Other than the common stressors for every teenager, such as puberty, school, conflict with parents, fitting in with friends, and planning for the future, LGBTQ+ youth also experience unique stressors brought by rejection and stigma. According to a 2018 Human Rights Campaign, the following was discovered:
- 77% were depressed
- 95% of respondents had trouble sleeping at night
- Only 26% felt safe at school
LGBTQ+ Youth and Low Self Esteem
Fear, rejection, and anti-LGBTQ+ talks can affect someone’s self-esteem. Each person deserves a conducive environment for them to achieve their goals in life. Unfortunately, low self-esteem makes one feel worthless, hindering one from discovering their full potential. Results of this may be a failure, leading to a serious mental health problem.
According to a 2018 Human Rights Campaign report, while 91% of LGBTQ+ youth are proud of their identity, 70% reported feelings of worthlessness or hopelessness in the past week. 61% said that they have heard members of their families having anti-LGBTQ+ talks. Most LGBTQ+ youth of color reported high cases of rejection, with only 11% saying that their racial and ethnic were viewed positively.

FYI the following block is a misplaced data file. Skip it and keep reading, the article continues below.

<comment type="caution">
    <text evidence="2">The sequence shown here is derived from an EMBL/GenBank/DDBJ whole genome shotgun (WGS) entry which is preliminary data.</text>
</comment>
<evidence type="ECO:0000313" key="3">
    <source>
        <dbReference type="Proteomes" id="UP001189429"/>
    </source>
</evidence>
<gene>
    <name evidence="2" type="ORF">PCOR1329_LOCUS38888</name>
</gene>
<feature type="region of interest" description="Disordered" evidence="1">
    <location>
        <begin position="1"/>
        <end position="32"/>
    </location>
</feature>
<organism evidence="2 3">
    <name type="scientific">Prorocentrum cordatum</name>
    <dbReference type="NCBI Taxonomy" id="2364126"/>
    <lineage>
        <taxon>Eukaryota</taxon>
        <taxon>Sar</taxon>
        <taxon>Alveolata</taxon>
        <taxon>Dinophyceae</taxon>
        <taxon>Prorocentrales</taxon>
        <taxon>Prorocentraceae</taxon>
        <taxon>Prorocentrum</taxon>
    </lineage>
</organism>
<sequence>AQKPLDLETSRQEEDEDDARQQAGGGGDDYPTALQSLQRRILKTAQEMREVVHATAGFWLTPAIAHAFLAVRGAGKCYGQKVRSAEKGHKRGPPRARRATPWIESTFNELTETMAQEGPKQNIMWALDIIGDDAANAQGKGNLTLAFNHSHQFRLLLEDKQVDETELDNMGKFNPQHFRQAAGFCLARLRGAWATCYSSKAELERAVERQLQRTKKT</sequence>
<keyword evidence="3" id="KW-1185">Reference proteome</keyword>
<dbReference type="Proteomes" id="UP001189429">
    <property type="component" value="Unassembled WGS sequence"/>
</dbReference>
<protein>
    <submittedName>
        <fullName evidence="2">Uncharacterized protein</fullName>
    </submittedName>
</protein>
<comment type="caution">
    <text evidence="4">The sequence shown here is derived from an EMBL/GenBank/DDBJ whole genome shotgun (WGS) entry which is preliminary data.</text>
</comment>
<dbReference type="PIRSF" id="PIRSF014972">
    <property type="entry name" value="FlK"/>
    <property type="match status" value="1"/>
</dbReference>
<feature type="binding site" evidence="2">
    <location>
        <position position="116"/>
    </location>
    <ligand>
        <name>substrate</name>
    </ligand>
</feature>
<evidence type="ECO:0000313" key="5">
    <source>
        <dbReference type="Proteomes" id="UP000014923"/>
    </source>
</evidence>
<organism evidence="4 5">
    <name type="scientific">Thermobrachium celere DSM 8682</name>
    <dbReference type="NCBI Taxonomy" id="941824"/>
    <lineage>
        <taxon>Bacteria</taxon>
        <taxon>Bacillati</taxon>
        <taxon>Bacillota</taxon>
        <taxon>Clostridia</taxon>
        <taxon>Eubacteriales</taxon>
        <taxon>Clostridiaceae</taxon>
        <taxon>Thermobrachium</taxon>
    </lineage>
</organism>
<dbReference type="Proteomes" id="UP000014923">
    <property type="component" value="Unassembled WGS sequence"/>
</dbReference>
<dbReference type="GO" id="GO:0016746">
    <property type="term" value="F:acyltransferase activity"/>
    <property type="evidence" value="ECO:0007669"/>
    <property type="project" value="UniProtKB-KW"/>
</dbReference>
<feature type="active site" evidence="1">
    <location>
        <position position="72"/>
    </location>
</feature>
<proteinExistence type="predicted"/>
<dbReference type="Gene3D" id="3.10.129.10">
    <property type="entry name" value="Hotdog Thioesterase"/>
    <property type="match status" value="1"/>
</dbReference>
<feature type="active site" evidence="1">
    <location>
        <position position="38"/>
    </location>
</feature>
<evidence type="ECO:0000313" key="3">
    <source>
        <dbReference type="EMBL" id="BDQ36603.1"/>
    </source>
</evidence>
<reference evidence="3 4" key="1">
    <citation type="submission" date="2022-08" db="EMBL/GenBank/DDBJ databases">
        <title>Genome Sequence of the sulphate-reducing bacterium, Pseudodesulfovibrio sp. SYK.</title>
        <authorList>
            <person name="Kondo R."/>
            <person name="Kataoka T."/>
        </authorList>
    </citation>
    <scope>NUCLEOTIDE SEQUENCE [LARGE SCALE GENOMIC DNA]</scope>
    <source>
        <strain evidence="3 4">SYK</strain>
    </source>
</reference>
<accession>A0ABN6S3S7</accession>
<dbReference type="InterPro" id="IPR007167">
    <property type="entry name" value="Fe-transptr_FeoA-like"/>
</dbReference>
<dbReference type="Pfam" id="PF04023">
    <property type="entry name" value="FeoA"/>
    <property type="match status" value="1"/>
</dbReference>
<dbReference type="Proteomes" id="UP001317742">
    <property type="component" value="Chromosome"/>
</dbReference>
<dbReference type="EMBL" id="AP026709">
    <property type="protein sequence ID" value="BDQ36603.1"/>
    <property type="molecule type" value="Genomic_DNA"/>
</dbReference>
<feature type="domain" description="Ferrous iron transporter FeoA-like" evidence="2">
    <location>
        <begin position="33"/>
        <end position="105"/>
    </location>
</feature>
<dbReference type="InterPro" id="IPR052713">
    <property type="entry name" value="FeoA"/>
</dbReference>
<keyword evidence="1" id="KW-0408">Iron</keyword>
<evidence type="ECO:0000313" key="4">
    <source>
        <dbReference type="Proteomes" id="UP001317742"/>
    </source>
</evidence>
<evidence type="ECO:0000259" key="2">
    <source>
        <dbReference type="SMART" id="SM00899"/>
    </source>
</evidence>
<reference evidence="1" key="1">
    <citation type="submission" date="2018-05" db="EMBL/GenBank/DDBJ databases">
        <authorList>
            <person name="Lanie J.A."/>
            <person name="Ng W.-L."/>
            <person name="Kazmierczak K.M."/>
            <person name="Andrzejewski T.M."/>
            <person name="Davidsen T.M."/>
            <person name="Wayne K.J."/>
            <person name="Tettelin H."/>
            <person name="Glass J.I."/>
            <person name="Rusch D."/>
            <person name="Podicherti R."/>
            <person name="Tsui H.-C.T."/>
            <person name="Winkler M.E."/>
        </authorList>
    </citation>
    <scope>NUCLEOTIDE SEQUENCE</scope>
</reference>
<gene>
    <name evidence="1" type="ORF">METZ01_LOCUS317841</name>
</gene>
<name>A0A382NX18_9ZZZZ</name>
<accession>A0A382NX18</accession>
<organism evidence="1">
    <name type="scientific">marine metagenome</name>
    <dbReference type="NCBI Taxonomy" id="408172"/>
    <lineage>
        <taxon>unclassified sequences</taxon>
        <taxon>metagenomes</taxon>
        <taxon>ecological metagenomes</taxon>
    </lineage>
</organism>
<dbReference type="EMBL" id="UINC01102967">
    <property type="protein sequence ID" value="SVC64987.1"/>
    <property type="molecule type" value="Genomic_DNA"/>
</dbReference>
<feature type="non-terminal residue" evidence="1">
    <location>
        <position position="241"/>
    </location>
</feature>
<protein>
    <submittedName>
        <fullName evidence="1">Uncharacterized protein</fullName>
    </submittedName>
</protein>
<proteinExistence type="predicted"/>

LGBTQ+ Youth and Substance Abuse
Most LGBTQ+ youths do not have loved ones to whom they can ask for help. This makes it difficult for them to access treatment and rehabilitation for substance abuse. Due to high cases of discrimination, rejection, and bullying, LGBTQ+ youths are most likely to turn to substance and alcohol abuse. LGBTQ+ youth who experience bullying at school are more likely to find refuge in substance abuse.
LGBTQ+ Individuals and Suicide Thought
Most LGBTQ+ individuals have suicidal thoughts at least once in their lifetime. While some act on it and end their lives, some are constantly tormented. Suicidal thoughts are attributed to rejection, loneliness, depression, discrimination, stigma, and bullying. Most LGBTQ+ youth who are unsupported by family and friends are at greater risk of having suicidal thoughts and acting on them.
Mental Health Conditions Among LGBTQ+ Community – Finding Support
Though mental problems are common in the LGBTQ+ community, finding help is the most crucial step. Some support options may include:
- Talking to an LGBTQ+ adult who can offer reassurance
- Seeking help from an LGBTQ+ friendly therapist
- Joining LGBTQ+ advocacy and support the organization
- Opening up about your feelings to a trusted family member or friend
Mental Health Conditions Among LGBTQ+ Community – Suicide Prevention
As earlier stated, most LGBTQ+ youth may experience suicidal thoughts. If you are certain that your loved one is at risk of acting on their suicidal thoughts, it’s advisable to seek help as soon as possible. Talk to a psychologist or contact 911 and provide them with accurate information. Remember not to leave their side or in a closed room until help arrives.
LGBTQ individuals experience high rates of discrimination, bullying, isolation, and rejection. This leads to higher cases of mental problems in the community. If you know someone from this community, try as much as possible to be there for them, support them, and defend them if they are discriminated against in your presence. To discover their potential, they need to be in a good and conducive environment.